Making moves: the educative power of transnational co-operatives for higher education in an era of global civil war

This is the abstract for a paper I am giving at Crossing Borders conference at the University of the Aegean,  Lesbos, Greece, 7-10th, July


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UK Border Force vessel, Mytilini, Lesbos, Greece

The mass movement of dispossessed people towards the European continent is not just a desperate reaction to the brutal realism  and realpolitik of neocolonial and authoritarian governments, but is a crisis of the nation-state itself as the conflictual site(s) of the global capital-labour relation (Holloway and Picciotto 1979). An outcome of this conflictual relation is that nation states have declared war on their own civilian populations (Kurz 2014). This act of violence takes many forms: total and  low intensity warfare,  war against drugs and war on  terror as well as an economic assault through the imposition of poverty and hunger, leading to the migration of populations  to avoid these killing regimes. It is important to do everything to save the lives of those drowning in the seas around Europe, while recognising the nature of this global civil war requires  more than defensive humanitarian responses. This paper acknowledges the way in which Higher Education is responding to ‘the refugee crisis’. Universities are opening their doors to migrant students, e.g. in Germany with (DAAD, and through the EU MADAD fund, as well as the establishment of  new universities for refugees, e.g., Kiron University (Berlin) and the Silent University (England); and there are programmes to support displaced academics  at risk from oppression (CARA) as well as examples of student activism.This paper sets out an emerging resistance to global civil war in the form of transnational moves towards co-operative higher education, conceptualised here as ‘educative power’, which Walter Benjamin described  as a form of radical doubt (Critique of Violence, 1921).  The emergence of transnational co-operative universities offer the possibility to construct new forms of human sociability when connected to other working class struggles (Egan 1990). The University of Mondragon  is the most established co-operative university situated in the Basque region of Spain and a source of inspiration. These  new co-operatives include UnivSSE: the People’s University for a Social  Solidarity Economy  and the Co-operative Institute for Transnational Studies (Greece), Unicoop (Mexico), and the Social Science Centre, Lincoln and Manchester (England). They are  connected with other networks of resistance to capitalist higher education, e.g., Undercommoning (USA) and the Ecoversity. This is a fragile set of moves but contains within it the possibility of undermining  the capital-labour relation and the violence of the capitalist state.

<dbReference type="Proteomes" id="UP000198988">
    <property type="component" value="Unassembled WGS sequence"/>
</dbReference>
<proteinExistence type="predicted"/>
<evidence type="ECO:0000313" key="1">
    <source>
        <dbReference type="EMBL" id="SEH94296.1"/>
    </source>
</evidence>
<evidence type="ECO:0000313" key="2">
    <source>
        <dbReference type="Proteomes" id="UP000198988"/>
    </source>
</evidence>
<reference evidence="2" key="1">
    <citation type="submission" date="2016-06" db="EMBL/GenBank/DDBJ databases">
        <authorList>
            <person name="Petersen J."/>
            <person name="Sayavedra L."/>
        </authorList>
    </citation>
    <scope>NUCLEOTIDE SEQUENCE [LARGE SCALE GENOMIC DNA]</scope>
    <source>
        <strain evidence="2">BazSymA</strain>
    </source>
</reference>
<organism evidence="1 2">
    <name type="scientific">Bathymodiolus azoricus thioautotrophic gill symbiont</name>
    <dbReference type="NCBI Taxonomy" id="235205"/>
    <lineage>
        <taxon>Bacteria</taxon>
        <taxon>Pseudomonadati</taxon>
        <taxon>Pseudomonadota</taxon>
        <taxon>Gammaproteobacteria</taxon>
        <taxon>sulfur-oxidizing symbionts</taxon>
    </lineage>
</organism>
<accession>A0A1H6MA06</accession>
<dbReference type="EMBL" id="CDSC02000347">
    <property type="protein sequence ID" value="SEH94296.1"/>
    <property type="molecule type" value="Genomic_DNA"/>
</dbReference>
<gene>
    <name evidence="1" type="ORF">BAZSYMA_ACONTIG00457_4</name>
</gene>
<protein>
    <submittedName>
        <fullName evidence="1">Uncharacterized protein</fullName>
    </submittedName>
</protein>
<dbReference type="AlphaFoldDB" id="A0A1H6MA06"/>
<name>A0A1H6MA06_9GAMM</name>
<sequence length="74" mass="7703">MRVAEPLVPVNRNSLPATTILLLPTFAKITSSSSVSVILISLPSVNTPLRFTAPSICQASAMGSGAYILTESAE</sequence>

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This work is ongoing and is being developed by further research: Beyond Private and Public: a framework for co-operative higher education (Neary and Winn, 2016)  and Co-operative leadership for higher education (Neary and Winn 2016)